Roanoke Public Library going strong in centennial year

Celia Bandelier, library director at Roanoke Public Library, says the library has been an asset to the community for 100 years as it marks its centennial birthday on Feb. 19..
Celia Bandelier, library director at Roanoke Public Library, says the library has been an asset to the community for 100 years as it marks its centennial birthday on Feb. 19.. Photo by Andre B. Laird.

February 19 will mark 100 years of operation and service by the Roanoke Public Library, which since its arrival, has been an integral thread in the fabric of the community.

According to library archives, a group of local women was the driving force behind talks for a library in 1909. On Feb. 5, 1909, the women met at an area United Brethren Church to discuss the specifics. Florence De Long was elected temporary chair of the committee and the Library Club was organized to sponsor a library in town.

After election of officers on Feb. 19, a membership drive was started with the intent to raise funds, with members paying dues.

Local businesses were also solicited and the money raised along with the money from dues collected was used to start the library.

Also, in anticipation of the new library opening, the first "Gift Day," a common way to acquire books, was held on March 12, 1910. A total of 42 books were received during that drive.

Shortly afterwards, a small room was rented in the upstairs of the E. E. Richards building and the Roanoke Library officially opened its doors. New books were added each year via fundraisers, including dinners, suppers, lecture courses and Chautauqua. The largest single book donor was Dr. Chaffe, of Huntington, who donated over 100 books (mostly reference). He was a former resident of Roanoke.

The state library visited the branch and showed the staff how to catalog and arrange the books in alphabetical order.

Funds appropriated for books in 1910 totaled $126 and the amount steadily fell each year to $9.10 in 1919.
The discussion to turn the library over to the town was first brought up in May 1920, with the first board meeting held on Nov. 1 of that year.

The Roanoke Public Library's first library board was formed as well as the first librarian hired in 1920. Faye Davidson served as librarian until her retirement on Aug. 4, 1924.

Davidson's successor was Mino De Long, who served until her death on Oct. 12, 1926. Her sister, Elizabeth De Long was appointed to fill the position.

The library's first certified librarian was Mildred Winchester and shortly afterward it was decided that only a certified librarian could be hired.

Throughout its lifetime, the library had been housed in numerous buildings around town. Previous locations include the Richards, Regedanz, Wasmuth and Grim I.O.O.F. buildings.

In 1975, bonds were issued by the town board to purchase a building that would provide updated facilities for the fire department, Town Marshal, town hall, clerk treasurer and library.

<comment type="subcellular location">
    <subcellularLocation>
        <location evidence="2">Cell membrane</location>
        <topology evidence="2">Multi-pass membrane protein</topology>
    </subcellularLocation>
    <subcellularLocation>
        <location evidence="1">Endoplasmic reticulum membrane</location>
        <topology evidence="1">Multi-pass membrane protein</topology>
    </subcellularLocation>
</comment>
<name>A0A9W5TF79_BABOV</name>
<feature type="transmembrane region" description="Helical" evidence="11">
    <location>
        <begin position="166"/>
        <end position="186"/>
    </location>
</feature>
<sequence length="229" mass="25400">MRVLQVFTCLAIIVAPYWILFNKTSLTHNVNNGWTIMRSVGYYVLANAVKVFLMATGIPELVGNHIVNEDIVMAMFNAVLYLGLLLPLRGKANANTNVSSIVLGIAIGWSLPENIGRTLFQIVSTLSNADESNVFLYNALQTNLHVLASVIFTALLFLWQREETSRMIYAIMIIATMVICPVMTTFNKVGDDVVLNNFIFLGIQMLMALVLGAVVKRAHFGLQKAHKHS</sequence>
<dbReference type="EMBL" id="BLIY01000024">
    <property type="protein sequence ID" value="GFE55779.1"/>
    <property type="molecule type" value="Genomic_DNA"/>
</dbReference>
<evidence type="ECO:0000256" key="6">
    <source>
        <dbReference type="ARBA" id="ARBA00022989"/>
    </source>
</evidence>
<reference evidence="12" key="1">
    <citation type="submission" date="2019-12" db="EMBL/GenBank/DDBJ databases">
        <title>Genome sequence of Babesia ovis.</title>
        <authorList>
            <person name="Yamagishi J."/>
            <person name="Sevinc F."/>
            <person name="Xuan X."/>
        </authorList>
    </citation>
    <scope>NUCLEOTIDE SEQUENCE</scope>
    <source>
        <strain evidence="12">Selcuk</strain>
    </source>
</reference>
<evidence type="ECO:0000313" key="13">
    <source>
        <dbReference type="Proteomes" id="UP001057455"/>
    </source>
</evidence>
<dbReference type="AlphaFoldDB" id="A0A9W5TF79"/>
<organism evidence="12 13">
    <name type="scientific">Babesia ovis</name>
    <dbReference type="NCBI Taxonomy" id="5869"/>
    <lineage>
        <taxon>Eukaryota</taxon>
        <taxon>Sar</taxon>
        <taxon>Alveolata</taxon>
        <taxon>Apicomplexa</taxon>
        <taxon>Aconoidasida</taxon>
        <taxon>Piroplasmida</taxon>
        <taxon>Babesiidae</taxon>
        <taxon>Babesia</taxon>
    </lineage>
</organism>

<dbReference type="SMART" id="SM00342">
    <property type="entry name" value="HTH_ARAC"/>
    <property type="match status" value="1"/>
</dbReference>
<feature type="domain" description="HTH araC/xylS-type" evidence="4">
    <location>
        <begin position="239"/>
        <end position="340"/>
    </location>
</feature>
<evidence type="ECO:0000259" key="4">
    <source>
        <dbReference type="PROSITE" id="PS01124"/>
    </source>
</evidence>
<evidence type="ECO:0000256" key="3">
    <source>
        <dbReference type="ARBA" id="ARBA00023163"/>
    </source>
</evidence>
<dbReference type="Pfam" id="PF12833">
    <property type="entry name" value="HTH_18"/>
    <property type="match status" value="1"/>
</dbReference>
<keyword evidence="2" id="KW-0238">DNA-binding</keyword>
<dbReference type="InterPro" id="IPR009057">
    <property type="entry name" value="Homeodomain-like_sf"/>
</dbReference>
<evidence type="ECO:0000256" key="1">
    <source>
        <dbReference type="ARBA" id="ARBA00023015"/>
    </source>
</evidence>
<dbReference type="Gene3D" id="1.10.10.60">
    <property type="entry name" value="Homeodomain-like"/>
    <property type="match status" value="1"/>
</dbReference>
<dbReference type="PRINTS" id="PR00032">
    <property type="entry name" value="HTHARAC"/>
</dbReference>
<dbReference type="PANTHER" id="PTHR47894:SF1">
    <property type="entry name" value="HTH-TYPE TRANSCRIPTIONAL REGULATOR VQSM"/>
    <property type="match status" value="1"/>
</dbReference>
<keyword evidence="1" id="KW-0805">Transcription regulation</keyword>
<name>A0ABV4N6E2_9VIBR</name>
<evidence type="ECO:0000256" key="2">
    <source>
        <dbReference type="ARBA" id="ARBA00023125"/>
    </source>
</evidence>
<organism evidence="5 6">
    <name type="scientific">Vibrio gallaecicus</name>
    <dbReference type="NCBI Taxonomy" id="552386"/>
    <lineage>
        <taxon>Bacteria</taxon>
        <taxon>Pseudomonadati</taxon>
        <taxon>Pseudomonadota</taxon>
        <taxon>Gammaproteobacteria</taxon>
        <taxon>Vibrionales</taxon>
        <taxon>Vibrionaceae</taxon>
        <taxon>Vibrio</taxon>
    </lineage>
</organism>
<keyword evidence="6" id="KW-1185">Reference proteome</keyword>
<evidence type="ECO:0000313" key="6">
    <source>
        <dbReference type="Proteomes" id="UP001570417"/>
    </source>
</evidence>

The library made its big move in the winter of 1978-1979 and with the help of numerous volunteers, 8,000 volumes were moved by April 1979.

That same year Roanoke Public Library was awarded "Library of the Year" by the Indiana State Library.
The library joined the digital revolution in the late 1980s, with the purchase of a computer, partially funded by the Friends of the Library group.

Grants were secured to purchase three more computers, a fax machine as well as to convert local newspapers to CDs for preservation.

Current Library Director Celia Bandelier says the library has experienced a lot more changes since her arrival in January 2006.

"I had previously served on the library board before assuming this post," Bandelier states. "Since I've been here, we've got through two automation systems, first TLC and our newest one Evergreen."

Automation systems connect libraries with each other, allowing members to borrow copies of books not housed in their local libraries.

"With the Evergreen system, we have access to a lot more libraries and over 36 million books now," Bandelier says. "This gives our members a wider variety to choose from."

She adds that the TLC system did not allow the Roanoke branch to share its materials with other libraries, even though it could borrow from other libraries.

"That system was implemented on Jan. 28 this year," Bandelier notes. "The system requires us to issue new cards, which we are currently in the process of doing."
The transformation into the digital age has included wireless Internet access for visitors, she adds.

With its storied history, Roanoke Public Library continues to meet the needs of its members and serves as one of the pillars of the community.

Upcoming events to mark the celebration, include a free presentation on Feb. 27, by Michael S. Hart, inventor of eBooks and founder of Project Gutenberg.

Also, on April 4, a benefit auction will be held in the library's honor.

For more information on the library and its history, contact Bandelier at 672-2989 or visit

The library is located at 126 N. Main St., Roanoke.